Sending the Wrong Message: A Close Look at the Recitative "La reggia Tolomeo t'offre in albergo"

Texts and translations for the following tracks can be found here.

If the da capo form (see Classroom Activity) provides the bone and muscle of Baroque opera, its sinews are the sections known as secco recitatives. These are scenes of interaction among two or more characters that drive the story forward (as opposed to the contemplative nature of the arias). The orchestral accompanimentis sparse, usually consisting of a harpsichord, a cello, bass, and/or bassoon, and atheorbo (a form of lute). The vocal lines are much simpler than in the arias and closer to the pattern of speech. (The Italian “recitativo secco” comes from “recitare,” orrecite, and “secco,” or dry.)

Explaining his approach to staging Handel, David McVicar, director of this production, has said, “If you tackle the secco recitatives in Handel operas with convictionand a willingness to explore the emotional depths of each moment, you find that these operas are far from static. You find that they communicate as naturally as human beings do in life.”

A scene that offers a great opportunity to examine this kind of natural communication, with the full array of Baroque voice types interacting with each other, occursright at the beginning of Giulio Cesare. In Act I, Scene 3, Cesare has just arrived in Egypt, hunting down Pompeo. The Egyptian king, Tolomeo, sends the commanderof his army, Achilla, with a gift for the honored guest. In Track 21, Achilla arrives atthe lodgings of Cesare. A simple harpsichord announces his entrance. In a grand, formal, and generous tone, Achilla (sung by a baritone) conveys his monarch’s wish that Cesare move to the royal palace. He enhances the invitation with what he understands to be a gesture of esteem—delivering the “proud head of Pompeo” to Cesare.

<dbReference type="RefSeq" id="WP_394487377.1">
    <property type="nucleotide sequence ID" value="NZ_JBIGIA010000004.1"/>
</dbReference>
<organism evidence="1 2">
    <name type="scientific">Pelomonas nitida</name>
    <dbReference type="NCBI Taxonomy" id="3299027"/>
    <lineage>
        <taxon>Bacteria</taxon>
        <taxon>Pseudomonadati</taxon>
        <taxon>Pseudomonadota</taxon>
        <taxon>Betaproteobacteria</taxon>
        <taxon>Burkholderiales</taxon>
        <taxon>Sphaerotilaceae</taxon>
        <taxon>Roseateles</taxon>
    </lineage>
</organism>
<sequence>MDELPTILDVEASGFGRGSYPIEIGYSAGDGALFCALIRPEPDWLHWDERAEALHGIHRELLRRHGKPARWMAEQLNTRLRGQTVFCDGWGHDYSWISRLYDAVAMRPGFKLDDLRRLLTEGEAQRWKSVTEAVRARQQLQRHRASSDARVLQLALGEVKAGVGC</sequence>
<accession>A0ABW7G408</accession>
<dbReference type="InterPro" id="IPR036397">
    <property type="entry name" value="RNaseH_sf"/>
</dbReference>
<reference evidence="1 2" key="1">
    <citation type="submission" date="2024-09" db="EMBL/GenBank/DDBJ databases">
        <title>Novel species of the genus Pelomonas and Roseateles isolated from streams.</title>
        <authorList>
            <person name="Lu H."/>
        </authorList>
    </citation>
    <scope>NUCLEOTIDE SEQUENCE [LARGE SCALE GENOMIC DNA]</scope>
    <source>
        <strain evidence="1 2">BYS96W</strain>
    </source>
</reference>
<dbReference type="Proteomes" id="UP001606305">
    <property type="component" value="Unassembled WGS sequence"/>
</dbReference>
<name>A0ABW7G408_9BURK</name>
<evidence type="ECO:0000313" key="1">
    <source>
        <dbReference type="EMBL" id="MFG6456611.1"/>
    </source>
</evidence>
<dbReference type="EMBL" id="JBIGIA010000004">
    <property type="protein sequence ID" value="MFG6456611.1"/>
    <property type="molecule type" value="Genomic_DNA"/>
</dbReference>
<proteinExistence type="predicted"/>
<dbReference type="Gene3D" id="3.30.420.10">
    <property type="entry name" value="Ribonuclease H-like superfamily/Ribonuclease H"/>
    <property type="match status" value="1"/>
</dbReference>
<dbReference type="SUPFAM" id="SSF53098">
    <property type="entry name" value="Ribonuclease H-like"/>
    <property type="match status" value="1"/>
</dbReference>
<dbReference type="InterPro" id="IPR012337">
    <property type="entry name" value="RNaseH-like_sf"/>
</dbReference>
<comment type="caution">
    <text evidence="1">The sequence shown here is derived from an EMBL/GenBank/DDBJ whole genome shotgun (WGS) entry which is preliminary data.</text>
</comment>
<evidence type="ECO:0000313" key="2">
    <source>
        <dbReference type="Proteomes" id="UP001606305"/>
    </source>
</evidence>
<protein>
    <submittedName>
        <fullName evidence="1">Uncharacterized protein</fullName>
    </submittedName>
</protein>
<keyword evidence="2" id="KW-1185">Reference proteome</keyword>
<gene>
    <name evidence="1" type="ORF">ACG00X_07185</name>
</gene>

The reaction is not the expected one (Track 22). Pompeo’s now-widow Cornelia (mezzo-soprano) screams. Cesare (countertenor) says to himself, “Giulio, chemiri?”—“Julius, what are you looking at?” Sesto (mezzo-soprano in a trouser role) looks at the bloody head of his late father and wails, “Che veggio?”—“What do I see?”

When Cesare declares that the only decent response is to cremate the head, storing Pompeo’s ashes in a fine urn, Achilla realizes this visit has not gone as planned. “Oh dei!” he exclaims—“Oh gods!” Notice the way Handel sets Achilla’s exclamation, on two notes. Like all the other music in this recitative, they faithfully capture the tones of real, human speech.

This raises a point that students may never have considered: all speech is a kind of singing. You can demonstrate this real-life secco recitative with a fun experiment:
Have a student say a sentence or two, then invite another student to repeat the same sounds without pronouncing the words. (Old Charlie Brown cartoons use this effect brilliantly whenever grownups speak off-screen.) Now invite two students to have a conversation using only musical tones, not words. Can they understand each other? Does the rest of the class understand?